PHOENIX, ARIZ.: University of Arizona researchers have created moving holographic images. The process recreates 3D images at short intervals to reproduce movement, much the way film frames reproduce movement in 2D.
“This is new. It has never been done before, that you can have a large image and display it three-dimensionally... and you need those special goggles to see it. And it’s updatable, so it means that every few minutes you can erase the image and put a new image on,” said lead researcher, Nasser Peyghambarian, professor of the UA College of Optical Sciences.
The concept captured the public imagination in 1977 when “Star Wars,” depicted a miniaturized telepresence projection of the Princess Leia. Execution has been limited by computational power and recording media, researchers told the journal, Nature.
“Here we use a holographic stereographic technique and a photorefractive polymer material as the recording medium to demonstrate a holographic display that can refresh images every two seconds,” Peyghambarian wrote in Nature (opens in new tab). “A 50 Hz nanosecond pulsed laser is used to write the holographic pixels. Multicoloured holographic 3D images are produced by using angular multiplexing, and the full parallax display employs spatial multiplexing.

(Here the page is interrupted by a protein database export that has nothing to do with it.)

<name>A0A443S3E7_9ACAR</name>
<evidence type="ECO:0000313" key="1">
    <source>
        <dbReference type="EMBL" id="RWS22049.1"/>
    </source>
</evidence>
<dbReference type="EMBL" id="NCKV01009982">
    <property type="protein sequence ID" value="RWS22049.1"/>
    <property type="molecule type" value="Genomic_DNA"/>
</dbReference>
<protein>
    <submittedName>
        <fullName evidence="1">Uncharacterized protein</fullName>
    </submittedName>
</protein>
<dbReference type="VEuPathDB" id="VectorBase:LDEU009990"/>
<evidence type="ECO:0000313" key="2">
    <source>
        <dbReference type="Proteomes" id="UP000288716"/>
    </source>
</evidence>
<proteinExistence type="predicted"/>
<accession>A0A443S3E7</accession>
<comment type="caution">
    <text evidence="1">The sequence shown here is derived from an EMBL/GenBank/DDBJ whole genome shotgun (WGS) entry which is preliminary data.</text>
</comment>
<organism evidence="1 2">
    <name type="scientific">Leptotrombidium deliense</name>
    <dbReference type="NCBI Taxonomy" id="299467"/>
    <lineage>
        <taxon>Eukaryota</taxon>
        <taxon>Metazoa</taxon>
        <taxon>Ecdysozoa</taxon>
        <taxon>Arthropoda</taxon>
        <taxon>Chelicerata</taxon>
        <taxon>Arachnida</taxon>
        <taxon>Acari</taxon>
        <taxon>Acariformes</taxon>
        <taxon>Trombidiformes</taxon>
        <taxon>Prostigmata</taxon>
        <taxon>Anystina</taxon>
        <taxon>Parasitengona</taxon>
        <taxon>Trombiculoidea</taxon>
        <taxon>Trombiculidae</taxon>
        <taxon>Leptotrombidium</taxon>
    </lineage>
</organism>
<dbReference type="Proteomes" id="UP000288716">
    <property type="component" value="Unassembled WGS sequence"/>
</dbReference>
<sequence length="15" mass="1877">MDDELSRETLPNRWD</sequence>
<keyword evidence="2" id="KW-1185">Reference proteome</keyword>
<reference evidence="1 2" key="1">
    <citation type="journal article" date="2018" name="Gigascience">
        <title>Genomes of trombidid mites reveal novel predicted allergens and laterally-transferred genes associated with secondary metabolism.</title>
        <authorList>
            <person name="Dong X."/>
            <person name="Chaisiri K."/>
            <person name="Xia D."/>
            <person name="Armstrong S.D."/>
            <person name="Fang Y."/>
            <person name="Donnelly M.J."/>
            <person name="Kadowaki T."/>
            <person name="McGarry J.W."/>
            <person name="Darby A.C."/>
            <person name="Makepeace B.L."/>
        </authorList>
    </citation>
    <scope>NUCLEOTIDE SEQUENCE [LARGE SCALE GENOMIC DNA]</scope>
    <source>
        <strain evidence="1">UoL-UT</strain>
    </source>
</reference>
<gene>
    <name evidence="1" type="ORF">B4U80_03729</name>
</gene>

“3D telepresence is demonstrated by taking multiple images from one location and transmitting the information via Ethernet to another location where the hologram is printed with the quasi-real-time dynamic 3D display. Further improvements could bring applications in telemedicine, prototyping, advertising, updatable 3D maps and entertainment.”
The hologram fades away by natural dark decay after a couple of minutes or seconds depending on experimental parameters, or it can be erased by recording a new 3D image, creating a new diffraction structure and deleting the old pattern, Peyghambarian said.
The 3D holographic imaging technology is the result of collaboration by UA and Nitto Denko Technical, or NDT, an Oceanside, Calif. company. NDT provided the polymer sample and media preparation. “We have made major advances in photorefractive polymer film fabrication that allow for the very interesting 3D images obtained,” said Michiharu Yamamoto, vice president at NDT.
The prototype display had a 4-by-4 inch screen with red light, though researchers told UA News that larger, full-color screens could be created.
-- with Government Video
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